Every year the Mental Health Foundation runs a Mental Health Awareness Week campaign, with the aim of ‘raising awareness and inspiring action to promote the message of good mental health for everyone’ (Mental Health Foundation, 2022).
This week’s theme is loneliness; something which affects many people but is often not recognised or discussed due to stigma attached to both being and feeling alone.
Definition and causes of loneliness
Most common definitions of loneliness refer to a state of solitude or being physically alone, however it is also referred to as feeling alone, whether a person is surrounded by a person or people.
Many factors can contribute to someone experiencing loneliness, for example they may have suffered a personal bereavement, gone through a recent separation or experienced a change in professional circumstances which has had an impact on where they work and who they work with.
Impact of loneliness on our mental health
There has been a vast increase in the amount of people reporting feelings of loneliness over the past two years, not least due to several national lockdowns and restrictions limiting people’s ability to physically socialise with each other.
It has long been known that when a person’s ability to socialise and connect with others is reduced or stopped altogether, it leads to increased feelings of isolation and distress. This can cause or further exacerbate anxiety and depression, both common mental health problems which are known to impact on a person’s physical health.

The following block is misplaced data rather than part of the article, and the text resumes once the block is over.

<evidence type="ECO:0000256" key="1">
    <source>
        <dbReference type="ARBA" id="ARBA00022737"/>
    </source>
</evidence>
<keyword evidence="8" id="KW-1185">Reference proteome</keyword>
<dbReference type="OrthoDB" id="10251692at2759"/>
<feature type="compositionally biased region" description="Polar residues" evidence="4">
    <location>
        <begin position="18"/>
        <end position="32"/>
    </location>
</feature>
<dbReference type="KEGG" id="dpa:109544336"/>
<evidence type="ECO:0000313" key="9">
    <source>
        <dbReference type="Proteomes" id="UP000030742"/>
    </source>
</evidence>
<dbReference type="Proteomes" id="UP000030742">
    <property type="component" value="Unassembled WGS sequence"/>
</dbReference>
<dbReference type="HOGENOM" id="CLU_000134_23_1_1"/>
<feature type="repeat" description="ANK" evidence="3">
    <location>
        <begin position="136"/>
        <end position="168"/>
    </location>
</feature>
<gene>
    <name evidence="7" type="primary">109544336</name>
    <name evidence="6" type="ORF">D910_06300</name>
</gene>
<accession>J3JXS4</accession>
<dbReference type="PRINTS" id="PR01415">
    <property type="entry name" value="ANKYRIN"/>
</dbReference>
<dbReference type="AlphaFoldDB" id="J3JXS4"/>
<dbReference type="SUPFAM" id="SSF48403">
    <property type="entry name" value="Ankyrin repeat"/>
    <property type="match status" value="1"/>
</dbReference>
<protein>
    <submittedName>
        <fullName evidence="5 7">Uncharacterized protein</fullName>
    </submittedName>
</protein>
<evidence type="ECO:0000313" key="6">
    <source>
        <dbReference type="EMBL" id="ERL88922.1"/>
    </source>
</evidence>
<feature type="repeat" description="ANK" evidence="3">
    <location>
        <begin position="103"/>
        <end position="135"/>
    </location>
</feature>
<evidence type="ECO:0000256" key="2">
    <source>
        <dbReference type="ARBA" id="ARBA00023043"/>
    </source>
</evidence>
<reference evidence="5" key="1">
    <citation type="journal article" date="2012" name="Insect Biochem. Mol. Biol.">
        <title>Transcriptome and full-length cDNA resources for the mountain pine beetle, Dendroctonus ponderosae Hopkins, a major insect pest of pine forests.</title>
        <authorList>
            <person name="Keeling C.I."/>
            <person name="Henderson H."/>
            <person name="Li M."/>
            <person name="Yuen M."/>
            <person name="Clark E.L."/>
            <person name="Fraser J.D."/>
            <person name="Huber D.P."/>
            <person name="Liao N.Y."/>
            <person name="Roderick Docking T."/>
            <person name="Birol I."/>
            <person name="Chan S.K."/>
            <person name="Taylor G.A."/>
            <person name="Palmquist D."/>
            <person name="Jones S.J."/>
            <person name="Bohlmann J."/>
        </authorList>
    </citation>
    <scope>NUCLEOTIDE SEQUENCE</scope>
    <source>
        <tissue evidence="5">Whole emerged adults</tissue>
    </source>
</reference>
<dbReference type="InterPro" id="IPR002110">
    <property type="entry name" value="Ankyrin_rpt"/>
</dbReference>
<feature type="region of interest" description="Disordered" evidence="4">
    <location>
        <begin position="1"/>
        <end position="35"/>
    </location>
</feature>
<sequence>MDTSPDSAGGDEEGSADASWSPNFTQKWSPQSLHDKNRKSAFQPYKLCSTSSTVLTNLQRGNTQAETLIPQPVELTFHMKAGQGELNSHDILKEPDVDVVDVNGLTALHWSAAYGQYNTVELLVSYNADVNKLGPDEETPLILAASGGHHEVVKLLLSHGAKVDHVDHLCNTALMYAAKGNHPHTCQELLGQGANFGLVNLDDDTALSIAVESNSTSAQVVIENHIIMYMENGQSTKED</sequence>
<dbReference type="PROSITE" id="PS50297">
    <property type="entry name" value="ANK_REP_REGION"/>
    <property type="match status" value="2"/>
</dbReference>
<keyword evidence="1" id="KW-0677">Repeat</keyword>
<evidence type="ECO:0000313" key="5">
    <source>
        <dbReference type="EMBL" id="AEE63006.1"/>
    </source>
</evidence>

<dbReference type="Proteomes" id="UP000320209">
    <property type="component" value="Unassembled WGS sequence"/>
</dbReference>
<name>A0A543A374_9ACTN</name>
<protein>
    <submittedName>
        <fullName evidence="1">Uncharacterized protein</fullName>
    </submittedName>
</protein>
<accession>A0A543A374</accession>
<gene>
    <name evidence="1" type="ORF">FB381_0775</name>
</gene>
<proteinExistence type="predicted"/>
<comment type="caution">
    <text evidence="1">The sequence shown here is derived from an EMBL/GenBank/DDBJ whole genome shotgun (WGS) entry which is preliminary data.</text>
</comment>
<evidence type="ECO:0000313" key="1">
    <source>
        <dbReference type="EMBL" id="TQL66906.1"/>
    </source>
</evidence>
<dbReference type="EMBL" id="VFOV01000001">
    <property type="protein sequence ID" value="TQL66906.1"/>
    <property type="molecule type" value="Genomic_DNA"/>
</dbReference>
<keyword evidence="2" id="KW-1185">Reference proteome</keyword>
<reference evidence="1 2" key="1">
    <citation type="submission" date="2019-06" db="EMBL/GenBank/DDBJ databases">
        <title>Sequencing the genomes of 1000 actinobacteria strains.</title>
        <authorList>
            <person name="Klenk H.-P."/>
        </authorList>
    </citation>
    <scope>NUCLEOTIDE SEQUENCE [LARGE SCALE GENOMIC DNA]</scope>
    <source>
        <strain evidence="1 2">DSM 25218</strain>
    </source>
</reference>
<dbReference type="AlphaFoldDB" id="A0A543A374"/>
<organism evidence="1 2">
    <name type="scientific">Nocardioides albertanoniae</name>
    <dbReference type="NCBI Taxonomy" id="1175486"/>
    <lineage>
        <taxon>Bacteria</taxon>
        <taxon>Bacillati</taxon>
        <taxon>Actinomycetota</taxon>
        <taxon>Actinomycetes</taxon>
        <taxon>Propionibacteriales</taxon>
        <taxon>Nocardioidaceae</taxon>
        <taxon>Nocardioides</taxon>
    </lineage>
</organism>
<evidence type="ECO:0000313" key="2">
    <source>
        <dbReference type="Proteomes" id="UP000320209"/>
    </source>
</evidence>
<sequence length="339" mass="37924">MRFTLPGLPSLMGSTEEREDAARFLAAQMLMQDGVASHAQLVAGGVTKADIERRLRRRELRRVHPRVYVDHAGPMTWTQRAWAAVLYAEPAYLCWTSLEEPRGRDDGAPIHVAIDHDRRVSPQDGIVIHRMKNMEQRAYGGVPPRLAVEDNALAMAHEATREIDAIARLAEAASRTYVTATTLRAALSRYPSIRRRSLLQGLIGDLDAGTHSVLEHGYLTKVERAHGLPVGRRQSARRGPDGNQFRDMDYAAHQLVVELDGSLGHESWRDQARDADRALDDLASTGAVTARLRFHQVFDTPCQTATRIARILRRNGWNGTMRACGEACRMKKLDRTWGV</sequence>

Impact of loneliness on our physical health
Someone who is experiencing anxiety, depression or another form of mental ill health as a result of loneliness is less likely to: eat a well-balanced diet, partake in regular exercise and experience good quality sleep – all factors which can negatively impact their overall health and wellbeing.
How employers can help to reduce the impact of loneliness
Many organisations will have experienced vast changes over the past two years due to the coronavirus pandemic; office workers may now be working from their homes full time, factory workers may have seen their shift patterns altered, and some may have had their working hours reduced or been made redundant.
Employers can help by acknowledging any change in workers’ circumstances and how this may have had an impact. As employers have a legal duty of care regarding the health and safety of their employees, creating an environment in which people are not isolated from colleagues and feel their feelings and opinions matter can go a long way in addressing potential loneliness.
People are more likely to be open and honest about what they are experiencing if they feel listened to. Line managers play a key role in supporting their colleagues; asking open questions, leaving devices out of meetings and making eye contact can all help in building positive relationships and combating people’s feelings of loneliness.
Are you concerned about a colleague?
If you are concerned about the wellbeing of a colleague, mental health support services including one-to-one counselling are available as well as mental health training courses for line managers to aid them in addressing more sensitive workplace problems.
Alternatively, it may be necessary to book an occupational health referral for one of your employees. Get in touch with us to find out more via email: firstname.lastname@example.org or phone: 0121 601 4041.
Sources: Mental Health Foundation (2022); Twinkl (2022); Samaritans (2022); Verywell Mind (2021); GOV.UK (2019).